Sustainability is a growing concern across industries, and is expected to remain so over the coming years as countries introduce more green initiatives and regulations. Consumers are also demanding sustainable products, with studies finding that a majority of buyers are willing to pay a premium for environmentally friendly goods. Roughly a third of shoppers are actively seeking out sustainably produced goods, making this an important area of focus for manufacturers.
The trend towards sustainability impacts the sugar and confectionery industry from the production of sugar and other sweeteners to the packaging used for finished products. Consumers are increasingly looking at the ingredients and provenance of their sweets with an eye for both health and sustainability, and global efforts to reduce plastics mean that many innovations are being made in recyclable and biodegradable packaging.
Sugarcane is one of the most-farmed crops in the world, with the food and energy industries consuming 180 million tons of sugar annually. However, this also means that it is a significant source of carbon emissions, with sugarcane agriculture being responsible for approximately 400 million tons of emissions per year. Both sugarcane and sugar beets are water- and land-intensive crops, consuming resources and leading to deforestation as more farmland is created in order to produce them. Reducing sugar consumption is therefore becoming a popular concept from both health and environmental perspectives.
However, it’s not impossible to produce sugar in a more sustainable manner. Brazil, for example, has refined its sugarcane cultivation practices over the years to reduce or eliminate harmful and wasteful processes. The liquid and solid waste generated from sugarcane processing is now used for applications such as energy production, powering the sugar plants and reducing reliance on non-renewable energy sources. Other processes have evolved to be less wasteful and more beneficial to the environment as well.
As for sugar beets, it is possible to repurpose waste products here as well. Sugar producers have already begun using beet pulp—the product that remains after sugar has been extracted from the beets—to produce heat and power that can reduce the industry’s energy usage and decarbonize sugar production. The pulp can also be used for animal feed and other applications.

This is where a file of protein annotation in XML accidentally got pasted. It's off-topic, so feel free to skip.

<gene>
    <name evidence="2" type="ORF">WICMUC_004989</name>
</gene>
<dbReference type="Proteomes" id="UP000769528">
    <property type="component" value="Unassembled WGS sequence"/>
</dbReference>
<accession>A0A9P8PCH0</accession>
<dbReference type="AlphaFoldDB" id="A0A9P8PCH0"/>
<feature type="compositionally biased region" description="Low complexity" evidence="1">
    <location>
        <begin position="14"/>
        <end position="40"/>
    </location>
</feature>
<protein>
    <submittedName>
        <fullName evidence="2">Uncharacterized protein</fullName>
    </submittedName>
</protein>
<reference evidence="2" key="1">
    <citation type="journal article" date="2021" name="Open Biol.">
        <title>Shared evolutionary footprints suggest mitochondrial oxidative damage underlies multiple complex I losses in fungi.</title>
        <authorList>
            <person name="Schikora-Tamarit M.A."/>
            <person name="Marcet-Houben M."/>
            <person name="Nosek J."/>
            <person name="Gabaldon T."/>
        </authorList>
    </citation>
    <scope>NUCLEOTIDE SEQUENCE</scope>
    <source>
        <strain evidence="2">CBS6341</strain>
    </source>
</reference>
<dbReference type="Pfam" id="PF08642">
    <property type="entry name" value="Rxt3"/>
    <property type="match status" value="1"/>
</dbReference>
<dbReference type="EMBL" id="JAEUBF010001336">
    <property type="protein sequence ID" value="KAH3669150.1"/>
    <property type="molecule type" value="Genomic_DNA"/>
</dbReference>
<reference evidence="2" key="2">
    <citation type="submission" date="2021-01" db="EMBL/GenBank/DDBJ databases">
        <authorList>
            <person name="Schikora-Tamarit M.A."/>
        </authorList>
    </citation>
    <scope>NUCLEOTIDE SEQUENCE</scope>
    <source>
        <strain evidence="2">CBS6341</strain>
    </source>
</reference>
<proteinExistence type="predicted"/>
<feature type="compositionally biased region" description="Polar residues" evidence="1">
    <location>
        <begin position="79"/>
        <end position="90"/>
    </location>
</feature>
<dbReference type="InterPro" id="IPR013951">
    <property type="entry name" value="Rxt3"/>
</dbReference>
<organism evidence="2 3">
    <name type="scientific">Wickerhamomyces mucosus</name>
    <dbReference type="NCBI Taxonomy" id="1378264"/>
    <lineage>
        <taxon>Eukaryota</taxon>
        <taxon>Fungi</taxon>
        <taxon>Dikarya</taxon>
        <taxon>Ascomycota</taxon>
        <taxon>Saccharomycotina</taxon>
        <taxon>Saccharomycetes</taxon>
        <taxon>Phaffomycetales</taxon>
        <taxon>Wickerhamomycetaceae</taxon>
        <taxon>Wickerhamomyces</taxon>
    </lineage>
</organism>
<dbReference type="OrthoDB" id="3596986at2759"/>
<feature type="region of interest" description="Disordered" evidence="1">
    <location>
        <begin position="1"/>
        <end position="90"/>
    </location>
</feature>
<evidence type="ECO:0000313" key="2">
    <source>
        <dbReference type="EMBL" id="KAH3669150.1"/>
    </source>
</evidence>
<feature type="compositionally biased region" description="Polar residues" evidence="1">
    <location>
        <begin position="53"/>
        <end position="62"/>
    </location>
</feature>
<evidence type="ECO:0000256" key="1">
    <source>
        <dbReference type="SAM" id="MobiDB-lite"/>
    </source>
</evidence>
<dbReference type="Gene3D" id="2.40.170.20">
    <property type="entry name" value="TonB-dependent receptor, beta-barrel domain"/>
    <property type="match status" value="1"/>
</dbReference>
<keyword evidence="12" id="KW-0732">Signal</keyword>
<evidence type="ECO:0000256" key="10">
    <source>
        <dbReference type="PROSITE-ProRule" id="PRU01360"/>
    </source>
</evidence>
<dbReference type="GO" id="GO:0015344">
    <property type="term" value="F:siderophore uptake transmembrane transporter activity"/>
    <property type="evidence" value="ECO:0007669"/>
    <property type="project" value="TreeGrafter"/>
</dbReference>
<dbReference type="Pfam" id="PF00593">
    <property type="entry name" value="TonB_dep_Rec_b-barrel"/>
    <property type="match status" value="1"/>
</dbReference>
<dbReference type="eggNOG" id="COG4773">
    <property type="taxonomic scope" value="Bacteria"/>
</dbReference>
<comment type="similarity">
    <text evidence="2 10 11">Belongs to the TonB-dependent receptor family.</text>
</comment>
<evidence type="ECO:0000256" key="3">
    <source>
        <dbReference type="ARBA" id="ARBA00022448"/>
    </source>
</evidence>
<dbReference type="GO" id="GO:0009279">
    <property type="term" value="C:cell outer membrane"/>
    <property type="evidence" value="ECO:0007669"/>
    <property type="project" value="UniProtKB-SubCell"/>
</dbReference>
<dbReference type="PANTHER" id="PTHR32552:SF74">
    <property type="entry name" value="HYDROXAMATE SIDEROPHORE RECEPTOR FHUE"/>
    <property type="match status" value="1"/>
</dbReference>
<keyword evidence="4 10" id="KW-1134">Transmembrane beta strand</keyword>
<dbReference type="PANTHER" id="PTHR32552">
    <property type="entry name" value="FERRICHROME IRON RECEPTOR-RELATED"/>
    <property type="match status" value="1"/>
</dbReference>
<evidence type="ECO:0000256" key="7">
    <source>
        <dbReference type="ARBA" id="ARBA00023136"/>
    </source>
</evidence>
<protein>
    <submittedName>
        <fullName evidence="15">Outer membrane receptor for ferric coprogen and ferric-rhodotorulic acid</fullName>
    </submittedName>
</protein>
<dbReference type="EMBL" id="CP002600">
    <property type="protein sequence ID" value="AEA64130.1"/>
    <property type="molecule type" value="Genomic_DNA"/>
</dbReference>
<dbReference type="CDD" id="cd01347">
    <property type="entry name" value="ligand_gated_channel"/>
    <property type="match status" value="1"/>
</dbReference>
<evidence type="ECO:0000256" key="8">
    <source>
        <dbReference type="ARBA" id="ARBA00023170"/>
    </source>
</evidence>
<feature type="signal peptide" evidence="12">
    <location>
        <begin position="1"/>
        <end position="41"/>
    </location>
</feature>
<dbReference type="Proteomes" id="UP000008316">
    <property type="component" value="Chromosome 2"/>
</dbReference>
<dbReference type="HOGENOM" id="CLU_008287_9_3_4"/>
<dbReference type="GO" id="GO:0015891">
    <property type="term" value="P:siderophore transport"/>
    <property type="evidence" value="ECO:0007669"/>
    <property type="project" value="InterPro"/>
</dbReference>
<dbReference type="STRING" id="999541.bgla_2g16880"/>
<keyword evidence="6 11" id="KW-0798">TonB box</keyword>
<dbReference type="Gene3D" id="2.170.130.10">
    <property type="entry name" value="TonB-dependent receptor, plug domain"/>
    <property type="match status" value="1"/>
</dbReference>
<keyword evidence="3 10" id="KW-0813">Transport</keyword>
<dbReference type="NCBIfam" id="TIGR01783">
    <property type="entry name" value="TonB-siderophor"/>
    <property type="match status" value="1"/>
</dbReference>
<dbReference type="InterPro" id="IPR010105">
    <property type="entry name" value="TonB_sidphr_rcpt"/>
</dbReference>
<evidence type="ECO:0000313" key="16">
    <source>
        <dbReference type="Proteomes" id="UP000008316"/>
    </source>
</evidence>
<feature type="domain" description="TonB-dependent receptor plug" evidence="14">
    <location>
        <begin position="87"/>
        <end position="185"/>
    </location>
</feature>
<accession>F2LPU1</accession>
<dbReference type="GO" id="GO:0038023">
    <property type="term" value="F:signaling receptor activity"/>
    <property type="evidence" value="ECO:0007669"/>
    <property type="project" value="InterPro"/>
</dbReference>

Research suggests, however, that there may be greater gains to be had from reducing sugar consumption and using sugar beets for ethanol production instead, as it has significant potential as a biofuel. Given the possible benefits to both health and the environment, the confectionery industry may begin to see a greater shift away from sugar, with government initiatives and taxation policies put in place to discourage its use as a sweetener.
Demand for artificial sweeteners and other sugar substitutes has been growing for some time, driven by the rising popularity of health foods and the prevalence of diet culture. Many consumers are looking to reduce their sugar consumption without giving up on sweets, and with sustainability becoming a greater factor in purchase decisions, alternatives to sugar will become even more popular than before.
Stevia production, for example, has been found to create only 10% as much greenhouse gas as sugar production, making it a much more attractive prospect as countries put sugar under closer scrutiny. It also requires less land and water consumption. As more research is done into the sustainability of sugar substitutes, sugar is likely to become less of a staple in the confectionery industry.
Sugar isn’t the only ingredient impacted by sustainability concerns. The industry is currently seeing a rise in demand for plant-based, ethically sourced products. Despite the pressure of rising inflation, many consumers are still willing to pay a premium for candy bars, gum, and other sweets that promise a lower impact on the environment.
Cocoa in particular is an area where consumers are looking for sustainability and social responsibility. It’s becoming increasingly important to be able to trace the source of cocoa ingredients and show that they’re being produced in a sustainable way, as well as to support the local farmers who are producing them. Buyers are looking for action, not just words—they’re expecting manufacturers to show how their products and processes are benefiting the environment and community.
Chewing gums and jellies are also popular choices for introducing sustainably sourced ingredients. For example, many manufacturers are replacing animal gelatin with plant-based alternatives in order to capture the environmentally conscious segment of the market.
Packaging is an important component of any confectionery product. It needs to protect the item, it needs to be foodsafe, and it needs to be attractive. Doing this sustainably can be a challenge, but manufacturers of packaging and packing machinery are rising to the challenge. Companies are reducing or eliminating their use of plastics and foils, replacing them with coated cardboards that can safely come in direct contact with food. With the right coatings, this cardboard packaging can be fully recycled. Manufacturers are also developing sustainable films made from recycled plastics.
As the world becomes more and more environmentally conscious, sustainability is becoming an essential factor in attracting consumers and in meeting government regulations. Plant-based products are expected to become increasingly popular, and sustainable packaging is becoming more readily available. From ingredient sourcing to wrappers, every part of the production process is moving towards a more sustainable future for the sugar and confectionery industry.